HMRC turns up the heat on offshore tax cheats

The new penalties will be slapped on offshore investors who evade tax by failing to tell HMRC about the full extent of their holdings.

HMRC says the rules will apply to anyone who does not reveal information about income or gains arising from:

  • Income from a source outside the UK
  • Assets held outside the UK
  • Financial transactions carried on outside the UK

The penalty rules apply to inaccuracies in tax returns or other documents relating to the tax year running from April 6, 2011 until April 5, 2012 or later filed with HMRC.

These tax returns are due for filing between now and January 31, 2013.

HMRC will charge a minimum 100% tax penalty for an inaccuracy in a return or document, a failure to notify a tax liability and the deliberate withholding of information where a tax return is more than 12 months late.

In territories which do not share information with HMRC, deliberate or concealed gains will be subject to a maximum 200% tax penalty.

The penalties will not apply to taxpayers filing information about their offshore finances under a disclosure agreement – like the current scheme involving investors with funds in Liechtenstein.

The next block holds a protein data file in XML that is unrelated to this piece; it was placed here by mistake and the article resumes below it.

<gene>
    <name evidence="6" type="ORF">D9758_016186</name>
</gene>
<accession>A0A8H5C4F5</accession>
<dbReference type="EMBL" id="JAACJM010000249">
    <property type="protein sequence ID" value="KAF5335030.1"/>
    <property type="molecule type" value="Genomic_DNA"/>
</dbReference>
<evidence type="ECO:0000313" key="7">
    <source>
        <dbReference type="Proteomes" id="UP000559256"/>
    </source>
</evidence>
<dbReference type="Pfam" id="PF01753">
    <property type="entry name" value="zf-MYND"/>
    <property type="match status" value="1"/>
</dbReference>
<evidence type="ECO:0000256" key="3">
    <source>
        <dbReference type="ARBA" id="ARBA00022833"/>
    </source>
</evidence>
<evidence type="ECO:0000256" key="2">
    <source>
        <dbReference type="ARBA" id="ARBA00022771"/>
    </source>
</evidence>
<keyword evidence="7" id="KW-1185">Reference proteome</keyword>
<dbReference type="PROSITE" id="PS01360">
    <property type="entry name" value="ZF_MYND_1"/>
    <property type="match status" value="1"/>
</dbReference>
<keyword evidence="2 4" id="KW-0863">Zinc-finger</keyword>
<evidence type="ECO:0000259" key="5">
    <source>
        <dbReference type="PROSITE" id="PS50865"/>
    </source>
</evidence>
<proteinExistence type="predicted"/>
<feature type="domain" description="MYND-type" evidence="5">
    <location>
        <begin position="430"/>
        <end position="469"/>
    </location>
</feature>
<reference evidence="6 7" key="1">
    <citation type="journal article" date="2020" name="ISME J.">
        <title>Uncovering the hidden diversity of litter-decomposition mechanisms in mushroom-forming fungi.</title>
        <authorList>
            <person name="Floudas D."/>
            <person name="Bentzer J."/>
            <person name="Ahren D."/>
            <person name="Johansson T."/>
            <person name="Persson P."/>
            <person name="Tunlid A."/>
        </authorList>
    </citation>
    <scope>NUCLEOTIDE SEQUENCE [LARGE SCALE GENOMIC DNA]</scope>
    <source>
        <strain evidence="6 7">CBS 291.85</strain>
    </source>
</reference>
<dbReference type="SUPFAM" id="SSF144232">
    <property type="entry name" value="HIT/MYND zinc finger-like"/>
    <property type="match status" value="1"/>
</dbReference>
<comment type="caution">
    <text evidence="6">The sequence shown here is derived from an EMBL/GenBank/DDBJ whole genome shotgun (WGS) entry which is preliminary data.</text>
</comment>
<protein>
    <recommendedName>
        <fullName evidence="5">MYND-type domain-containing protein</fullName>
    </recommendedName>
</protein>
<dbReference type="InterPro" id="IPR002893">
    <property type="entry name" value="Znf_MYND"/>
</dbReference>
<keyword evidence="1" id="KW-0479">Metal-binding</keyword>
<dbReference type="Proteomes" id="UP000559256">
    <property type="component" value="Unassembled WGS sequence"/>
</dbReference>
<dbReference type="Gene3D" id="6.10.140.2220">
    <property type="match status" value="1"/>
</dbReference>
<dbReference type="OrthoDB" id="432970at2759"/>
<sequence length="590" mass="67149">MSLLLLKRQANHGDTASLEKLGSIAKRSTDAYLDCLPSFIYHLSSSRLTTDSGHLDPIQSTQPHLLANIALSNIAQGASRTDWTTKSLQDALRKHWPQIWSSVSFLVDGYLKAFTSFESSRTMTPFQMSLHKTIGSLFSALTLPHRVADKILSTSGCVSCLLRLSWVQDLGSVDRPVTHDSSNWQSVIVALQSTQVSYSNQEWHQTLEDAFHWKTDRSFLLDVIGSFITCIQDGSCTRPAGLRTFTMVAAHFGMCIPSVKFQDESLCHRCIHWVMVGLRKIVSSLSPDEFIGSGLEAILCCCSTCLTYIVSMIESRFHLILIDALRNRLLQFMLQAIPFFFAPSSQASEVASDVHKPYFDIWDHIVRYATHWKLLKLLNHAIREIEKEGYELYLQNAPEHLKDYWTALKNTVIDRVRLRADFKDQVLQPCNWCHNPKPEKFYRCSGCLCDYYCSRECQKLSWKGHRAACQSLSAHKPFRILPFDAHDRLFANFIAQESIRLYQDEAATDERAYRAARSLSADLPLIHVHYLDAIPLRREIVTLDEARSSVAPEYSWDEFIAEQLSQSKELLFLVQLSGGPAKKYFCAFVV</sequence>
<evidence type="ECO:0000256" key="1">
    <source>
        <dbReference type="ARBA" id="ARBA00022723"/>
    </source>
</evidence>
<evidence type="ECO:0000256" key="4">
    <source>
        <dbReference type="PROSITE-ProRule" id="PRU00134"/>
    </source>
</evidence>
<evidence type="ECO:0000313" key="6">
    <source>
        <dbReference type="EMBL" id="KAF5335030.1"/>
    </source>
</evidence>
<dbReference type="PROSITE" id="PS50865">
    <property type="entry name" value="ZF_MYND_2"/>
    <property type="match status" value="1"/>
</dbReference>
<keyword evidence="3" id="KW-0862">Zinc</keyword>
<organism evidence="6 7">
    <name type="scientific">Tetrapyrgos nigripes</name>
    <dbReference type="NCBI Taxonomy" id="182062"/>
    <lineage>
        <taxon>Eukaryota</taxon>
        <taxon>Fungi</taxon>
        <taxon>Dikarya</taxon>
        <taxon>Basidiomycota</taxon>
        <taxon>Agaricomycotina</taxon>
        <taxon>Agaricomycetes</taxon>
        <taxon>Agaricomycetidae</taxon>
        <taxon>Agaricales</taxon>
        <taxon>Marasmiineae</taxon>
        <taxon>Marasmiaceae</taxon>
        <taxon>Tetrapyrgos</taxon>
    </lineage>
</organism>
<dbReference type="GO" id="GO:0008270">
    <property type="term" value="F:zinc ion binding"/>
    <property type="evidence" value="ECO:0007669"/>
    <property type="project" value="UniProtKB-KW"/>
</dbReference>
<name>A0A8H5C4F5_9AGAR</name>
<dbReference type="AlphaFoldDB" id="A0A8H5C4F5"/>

The rules apply to UK taxpayers and expats living overseas who are still classed as UK residents and cover income tax and capital gains tax.

A full list of penalties for offshore financial matters and how they are calculated can be downloaded from the HMRC web site www.hmrc.gov.uk/compliance/cc-fs17.pdf

The penalty warning follows the UK and Switzerland agreeing to settle a tax dispute over investments held by wealthy Britons with Swiss private banks.

The deal means the taxpayers must declare their income to HMRC or pay tax that covers past failures to reveal undeclared assets.

Stay Connected

Latest News

Difference Between Residence and Domicile

For British expats, their residence and domicile determine how much tax they are likely to pay, both in the country where they...

QROPS, Qualifying Recognised Overseas Pension Scheme

QROPS is a type of pensions that were designed to cater for the needs of British pension holders that move out of...

Where Do British Expats Live?

More than 5.5 million people from Britain live overseas and leave the country at a rate of around 2,000 a week.

Living In The Philippines, A Guide for Expats

Brilliant weather, a low cost of living and friendly, English speaking people makes The Philippines a popular destination for British expats.

LEAVE A REPLY

Please enter your comment!
Please enter your name here